Another bullying victim, Heaven Murillo, had her mother and school get involved.
When interviewed, her mother Joanna said that Weaver Middle School, where Heaven was being bullied, was not doing enough to stop the bullying of her daughter.

Heaven said it all started when a former classmate wanted to “dance battle” her.

“She did her part and so then I did my part. When I finished, everyone started laughing at me,” Heaven recalled.

Heaven said that in the next week a girl grabbed her by the neck, pushed her against a wall, and a group of kids threw food at her. Shortly after, Heather’s mother told Heaven to “defend herself” against the bullies. Heather was soon involved in a physical altercation and was suspended.

As the fighting between Heather and the other girls continued, Joanna tried to further intervene in her daughter’s bullying by bypassing the school and calling the police directly.

“Every time Heaven got in trouble, the school did not even bother to call me to let me know what was going on. There was no letter, nothing I had to sign. I found out when she came home and told me she got suspended,” said Joanna.

Joanna also said the school started to suspend Heaven for “everything she did.” At one point, Heaven received a 20-day suspension. When Heaven was being considered for expulsion, Joanna said she received no notice from the school, and found out about the expulsion from another parent. Shortly thereafter, Heaven was expelled. Joanna said the administration punished her daughter for being bullied, instead of supporting her.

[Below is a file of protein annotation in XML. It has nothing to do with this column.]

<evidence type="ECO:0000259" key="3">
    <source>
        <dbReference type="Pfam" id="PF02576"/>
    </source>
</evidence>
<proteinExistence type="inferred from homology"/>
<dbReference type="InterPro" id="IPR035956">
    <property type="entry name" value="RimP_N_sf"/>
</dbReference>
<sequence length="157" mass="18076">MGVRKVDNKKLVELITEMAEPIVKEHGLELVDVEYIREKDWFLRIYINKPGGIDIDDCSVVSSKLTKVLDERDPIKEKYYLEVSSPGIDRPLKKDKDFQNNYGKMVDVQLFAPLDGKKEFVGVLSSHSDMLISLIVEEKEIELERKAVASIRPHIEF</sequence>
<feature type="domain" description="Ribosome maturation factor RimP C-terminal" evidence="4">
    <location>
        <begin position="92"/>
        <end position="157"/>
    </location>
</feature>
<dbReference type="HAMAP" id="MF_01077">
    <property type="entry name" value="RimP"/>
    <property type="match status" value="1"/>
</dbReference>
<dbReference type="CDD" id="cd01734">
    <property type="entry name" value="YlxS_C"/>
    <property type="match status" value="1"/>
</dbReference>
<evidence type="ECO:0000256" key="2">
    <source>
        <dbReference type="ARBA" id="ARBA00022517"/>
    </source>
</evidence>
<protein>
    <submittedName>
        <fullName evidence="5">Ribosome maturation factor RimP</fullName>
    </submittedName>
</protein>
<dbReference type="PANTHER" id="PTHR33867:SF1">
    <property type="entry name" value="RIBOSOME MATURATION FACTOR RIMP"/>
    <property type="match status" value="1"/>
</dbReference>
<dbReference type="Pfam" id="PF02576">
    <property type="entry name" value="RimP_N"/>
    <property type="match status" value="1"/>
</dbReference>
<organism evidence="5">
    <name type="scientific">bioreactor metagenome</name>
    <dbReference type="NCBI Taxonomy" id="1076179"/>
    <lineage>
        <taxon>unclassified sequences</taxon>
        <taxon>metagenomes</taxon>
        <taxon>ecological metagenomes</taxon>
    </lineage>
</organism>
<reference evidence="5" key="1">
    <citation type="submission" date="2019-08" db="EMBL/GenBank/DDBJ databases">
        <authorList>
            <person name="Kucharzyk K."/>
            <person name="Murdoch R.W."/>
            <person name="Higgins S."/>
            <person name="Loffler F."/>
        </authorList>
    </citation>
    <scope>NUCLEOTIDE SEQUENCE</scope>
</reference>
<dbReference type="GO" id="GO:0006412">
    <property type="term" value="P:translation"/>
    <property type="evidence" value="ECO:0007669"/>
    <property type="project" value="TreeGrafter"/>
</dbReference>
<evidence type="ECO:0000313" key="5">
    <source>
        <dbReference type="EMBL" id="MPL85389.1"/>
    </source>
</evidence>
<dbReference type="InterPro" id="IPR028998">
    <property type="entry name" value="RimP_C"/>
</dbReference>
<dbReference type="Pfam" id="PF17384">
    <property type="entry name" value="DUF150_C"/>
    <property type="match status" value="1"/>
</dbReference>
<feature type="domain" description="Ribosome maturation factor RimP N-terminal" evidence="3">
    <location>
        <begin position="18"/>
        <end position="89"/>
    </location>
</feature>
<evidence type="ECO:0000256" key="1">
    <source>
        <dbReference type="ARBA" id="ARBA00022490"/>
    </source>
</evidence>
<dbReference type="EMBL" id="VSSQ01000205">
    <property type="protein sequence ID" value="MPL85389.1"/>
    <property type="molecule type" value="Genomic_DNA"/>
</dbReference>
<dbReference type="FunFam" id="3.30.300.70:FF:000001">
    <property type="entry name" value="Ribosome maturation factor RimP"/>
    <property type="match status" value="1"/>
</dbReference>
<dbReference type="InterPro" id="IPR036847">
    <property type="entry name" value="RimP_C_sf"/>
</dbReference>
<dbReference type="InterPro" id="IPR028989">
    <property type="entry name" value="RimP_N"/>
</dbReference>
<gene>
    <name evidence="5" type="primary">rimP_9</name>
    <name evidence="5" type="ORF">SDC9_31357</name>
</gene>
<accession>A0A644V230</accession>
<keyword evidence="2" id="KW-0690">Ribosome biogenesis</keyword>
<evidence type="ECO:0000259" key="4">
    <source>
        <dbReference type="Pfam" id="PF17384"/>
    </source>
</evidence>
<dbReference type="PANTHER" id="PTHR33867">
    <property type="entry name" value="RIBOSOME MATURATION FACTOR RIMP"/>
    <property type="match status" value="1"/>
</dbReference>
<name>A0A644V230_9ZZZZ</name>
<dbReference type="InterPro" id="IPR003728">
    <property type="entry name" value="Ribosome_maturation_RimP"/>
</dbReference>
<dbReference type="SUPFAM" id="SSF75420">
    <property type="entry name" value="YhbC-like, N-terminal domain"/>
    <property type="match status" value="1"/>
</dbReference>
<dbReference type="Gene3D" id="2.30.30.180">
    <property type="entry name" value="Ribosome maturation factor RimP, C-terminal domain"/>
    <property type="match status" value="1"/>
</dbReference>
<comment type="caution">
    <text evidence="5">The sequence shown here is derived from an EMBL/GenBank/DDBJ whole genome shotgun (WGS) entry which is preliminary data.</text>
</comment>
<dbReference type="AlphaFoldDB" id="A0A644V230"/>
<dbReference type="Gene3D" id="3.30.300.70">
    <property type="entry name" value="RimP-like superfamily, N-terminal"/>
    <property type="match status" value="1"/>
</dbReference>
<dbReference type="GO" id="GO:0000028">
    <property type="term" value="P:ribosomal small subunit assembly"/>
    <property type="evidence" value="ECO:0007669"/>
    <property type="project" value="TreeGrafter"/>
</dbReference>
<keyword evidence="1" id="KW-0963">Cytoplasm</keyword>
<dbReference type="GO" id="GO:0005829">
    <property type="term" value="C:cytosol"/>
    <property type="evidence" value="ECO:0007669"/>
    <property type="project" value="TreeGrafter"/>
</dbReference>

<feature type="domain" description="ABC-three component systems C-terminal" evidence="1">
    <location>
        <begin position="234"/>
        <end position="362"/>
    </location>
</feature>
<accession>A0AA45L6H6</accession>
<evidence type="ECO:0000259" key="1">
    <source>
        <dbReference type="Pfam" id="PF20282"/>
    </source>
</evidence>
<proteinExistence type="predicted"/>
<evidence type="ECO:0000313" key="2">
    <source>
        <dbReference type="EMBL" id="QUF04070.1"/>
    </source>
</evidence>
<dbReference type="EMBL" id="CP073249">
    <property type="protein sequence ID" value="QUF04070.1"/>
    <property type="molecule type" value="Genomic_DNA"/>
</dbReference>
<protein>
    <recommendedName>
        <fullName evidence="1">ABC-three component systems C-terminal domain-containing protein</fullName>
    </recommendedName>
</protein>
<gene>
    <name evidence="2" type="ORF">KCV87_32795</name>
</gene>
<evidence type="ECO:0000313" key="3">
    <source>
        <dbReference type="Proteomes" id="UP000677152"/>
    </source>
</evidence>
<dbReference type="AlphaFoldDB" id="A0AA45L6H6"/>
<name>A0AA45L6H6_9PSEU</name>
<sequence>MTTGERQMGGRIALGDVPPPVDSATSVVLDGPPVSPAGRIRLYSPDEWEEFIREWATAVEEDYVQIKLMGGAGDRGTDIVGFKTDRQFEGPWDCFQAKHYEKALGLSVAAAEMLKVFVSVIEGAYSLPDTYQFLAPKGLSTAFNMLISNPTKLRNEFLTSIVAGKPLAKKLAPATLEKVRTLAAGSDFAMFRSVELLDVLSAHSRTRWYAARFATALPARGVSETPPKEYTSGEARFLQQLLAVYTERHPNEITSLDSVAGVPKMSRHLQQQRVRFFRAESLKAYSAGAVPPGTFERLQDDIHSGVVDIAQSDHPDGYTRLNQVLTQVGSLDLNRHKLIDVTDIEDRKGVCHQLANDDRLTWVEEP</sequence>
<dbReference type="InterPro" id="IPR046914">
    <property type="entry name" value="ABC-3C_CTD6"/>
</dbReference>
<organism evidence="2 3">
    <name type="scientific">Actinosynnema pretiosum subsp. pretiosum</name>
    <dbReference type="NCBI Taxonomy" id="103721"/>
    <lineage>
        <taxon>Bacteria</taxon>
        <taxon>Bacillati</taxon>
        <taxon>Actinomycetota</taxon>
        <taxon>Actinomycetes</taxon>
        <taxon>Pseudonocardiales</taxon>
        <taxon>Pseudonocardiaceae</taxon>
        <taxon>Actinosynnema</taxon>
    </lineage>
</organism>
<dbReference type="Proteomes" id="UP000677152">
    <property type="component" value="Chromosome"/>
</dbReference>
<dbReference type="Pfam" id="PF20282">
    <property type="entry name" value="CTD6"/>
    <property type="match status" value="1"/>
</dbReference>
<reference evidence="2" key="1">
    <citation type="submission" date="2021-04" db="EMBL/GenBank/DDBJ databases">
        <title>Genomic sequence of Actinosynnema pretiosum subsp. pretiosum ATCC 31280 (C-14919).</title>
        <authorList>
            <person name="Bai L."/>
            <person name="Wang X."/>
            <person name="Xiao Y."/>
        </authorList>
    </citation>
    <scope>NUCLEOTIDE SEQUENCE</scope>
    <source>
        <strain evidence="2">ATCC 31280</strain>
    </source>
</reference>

In about 85 percent of bullying cases, there is no sort of intervention made by teachers and/or administration officials, according to bullyingstatistics.org.

I believe that if someone from the school would have intervened in the case of Heaven’s bullying, maybe she wouldn’t have been expelled and her education would have never been put at risk.

Together we can all make a change and stop bullying. We can stop all the hurting of people who don’t deserve it. We should all be able to be happy at school, not frightened. Solving the bullying problem should start with our role models, like our school officials, who have the power take action.

And for my fellow students, I encourage you to give that weird guy or girl in your class a chance and a voice. They are humans just like everyone else and they feel.

If you are being bullied, stand up for yourself and speak up. No one has the right to hurt you physically nor emotionally. If you feel like nothing is been done, don’t give up. Find an ally, whether it’s a parent, a teacher or friend, and make sure you make your voice heard.

Bullying isn’t impossible to stop — it just takes education and effort. I hope one day we can all close our eyes for a second and not judge the person next to us by how they look, but instead judge them by who they are. Not their chains or snapbacks or their expensive clothes, but their hearts and souls. We are all unique and beautiful in our own special way.